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Re: That screwdriver looks like a hammer...

by perlfan (Curate)
on Aug 23, 2004 at 16:20 UTC ( #385139=note: print w/replies, xml ) Need Help??

in reply to That screwdriver looks like a hammer...

LOL. Great success story, however I thought it was going the other direction.

I've found that most of my stuff has not been used as I intended, but mostly because it is mostly *not used* at all - not because people are dumb, but because they are lazy and don't want to pick up a new "wrong" tool.

Nothing annoys me more than creating something that is not even evaluated - I doubt I am the only one with that experience, though.
  • Comment on Re: That screwdriver looks like a hammer...

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Re^2: That screwdriver looks like a hammer...
by joeface (Pilgrim) on Aug 24, 2004 at 19:46 UTC

    You're not the only one with that experience.

    I work as part of a team that is responsible for scores of operational activities, including "ad-hoc" monitoring of application memory use in emergencies. We were recently tasked with doing a daily check of an application's resource usage, and restarting it when usage reached a certain threshold. Manually executing this task took our best (brightest, fastest, most accurate) people 20 minutes. Yesterday afternoon I took a couple of hours to write a Perl script that does this task in 20 seconds. Everyone in the dept knows about it. Do they use it? No.

    I'm confused about it -- this is a case where no tool existed in the first place. Now, a tool exists that gets this repetitive, annoying task out of the way 60x faster, and it's ignored. Humans are strange beasts :-)

Re^2: That screwdriver looks like a hammer...
by Theo (Priest) on Aug 24, 2004 at 23:31 UTC
    I'm on *that* wavelength. I recently built a shutter controller to ship with one of our spectrometers. I also built a small test box to determine if any given problem might be with the controller or with whatever device was driving the controller. I heard later that there was some problem which our "customer" spent half a day to discover that the controller was OK and the problem was elsewhere. The tester would have isolated the error in less than a minute, but they couldn't be bothered with finding the tester. Oh well.

    (so many nodes and so little time ... )

Tools ignored (or misused)
by Rhys (Pilgrim) on Sep 04, 2004 at 17:24 UTC
    I wrote - way back - a quick and dirty little program to find people who had attached their own hubs/switches to the network. I have just started dabbling in Perl and SNMP, so the first few scripts were quite horrible, inefficient, and (worst) similar to each other.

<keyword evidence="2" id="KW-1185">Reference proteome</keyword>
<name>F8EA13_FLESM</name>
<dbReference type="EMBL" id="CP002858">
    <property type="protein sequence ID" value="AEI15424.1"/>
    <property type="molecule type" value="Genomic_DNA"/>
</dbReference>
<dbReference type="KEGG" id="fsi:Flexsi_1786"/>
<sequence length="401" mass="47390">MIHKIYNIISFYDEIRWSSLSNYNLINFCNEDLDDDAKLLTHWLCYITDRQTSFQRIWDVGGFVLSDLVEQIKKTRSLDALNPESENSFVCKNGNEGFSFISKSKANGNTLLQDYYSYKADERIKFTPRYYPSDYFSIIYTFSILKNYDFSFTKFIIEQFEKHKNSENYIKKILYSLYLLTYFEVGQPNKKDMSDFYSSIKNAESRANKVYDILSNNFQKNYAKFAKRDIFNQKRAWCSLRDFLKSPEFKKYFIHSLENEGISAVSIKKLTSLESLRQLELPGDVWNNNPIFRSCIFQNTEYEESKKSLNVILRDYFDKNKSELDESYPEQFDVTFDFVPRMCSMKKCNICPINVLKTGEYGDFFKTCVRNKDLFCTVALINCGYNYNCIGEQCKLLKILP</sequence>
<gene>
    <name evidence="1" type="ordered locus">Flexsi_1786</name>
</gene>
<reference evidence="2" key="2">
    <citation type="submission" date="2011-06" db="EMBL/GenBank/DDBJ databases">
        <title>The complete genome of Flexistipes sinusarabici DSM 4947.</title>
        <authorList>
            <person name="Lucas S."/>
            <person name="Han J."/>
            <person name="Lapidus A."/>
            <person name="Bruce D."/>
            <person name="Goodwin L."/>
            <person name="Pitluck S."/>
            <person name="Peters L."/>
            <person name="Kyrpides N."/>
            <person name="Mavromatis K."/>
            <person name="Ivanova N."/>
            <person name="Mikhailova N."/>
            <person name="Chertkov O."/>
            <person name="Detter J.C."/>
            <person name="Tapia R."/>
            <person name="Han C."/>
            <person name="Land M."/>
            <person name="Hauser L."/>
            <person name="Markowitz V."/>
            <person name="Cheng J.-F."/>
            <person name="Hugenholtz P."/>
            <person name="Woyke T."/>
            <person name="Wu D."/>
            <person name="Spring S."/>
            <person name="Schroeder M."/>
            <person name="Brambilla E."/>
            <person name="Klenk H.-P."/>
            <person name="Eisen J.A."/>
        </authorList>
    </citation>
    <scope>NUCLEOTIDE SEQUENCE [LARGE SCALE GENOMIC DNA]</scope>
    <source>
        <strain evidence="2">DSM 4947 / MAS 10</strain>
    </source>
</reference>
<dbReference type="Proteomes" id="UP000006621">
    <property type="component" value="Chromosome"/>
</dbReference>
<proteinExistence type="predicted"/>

Several years later, the tool is still in use, but has a built-in Web interface (that needs to be re-written to use CGI;, now that I know how), many different kinds of reports, much better SNMP handling, and a built-in arbitrary MIB query tool for the desparate debugger (usually me).

    Naturally, only one of these functions is actually used by any number of people, despite the fact that I hear them whine every day about not having this piece of info or how the ports are set on xx device. "~ has done that for years," I say. Blank stare. Sigh.

    At least there are two guys who use some of the more interesting features on a regular basis. These two understand 'intelligent laziness'. Sure, you *could* do it manually, but what's the point, especially when you need to do it accurately, and you need to do it 30 times?

    Ironically, the best thing to come out of the whole project - aside from my drastic knowledge gain in Perl, SNMP, and several other related topics - is that a lot of the app is written as modules. Originally, this was just to speed the thing up, since modules (and SelfLoader) were a great way to only load and interpret the code for the report I wanted. But later, I realized that several of the modules became what modules are meant for: I'd built a fairly functional API!

    Since then, I've used those modules (and CGI, and...) to create several other Web apps (and cron jobs), and those for some reason are much more appreciated. Go figure.

    The whole thing is due for another rewrite. I still do a lot of things manually that Net::IP, Net::IPv4, CGI, several other modules do better and faster. But it was certainly fun!

    If anybody wants to play with the app, it's called 'JScan' (named after me, originally, since at first I didn't anticipate that others would use it), and is at JScan.

      I think it would be worthwhile to change the name (before it spreads too far) -- for most people with anything close to a current understanding of software, an initial "J" in an app name tends to imply "written in java" (which, for me at least, would tend to steer me away from looking any closer at the app, unless I really had to).

      If I had seen the name first, then learned that it was written in Perl, I think I'd be disoriented for a little while...

        The original was written just before the Java craze really took hold, or I might have named it differently. Maybe not, since I'm still named 'Justin', and everyone here knows exactly what the 'J' means. :-)

        But when I post descriptions/requirements, I do make sure to mention Perl and certain required modules (esp. Net-SNMP's Perl module - easily confused with Net::SNMP, which is different!).

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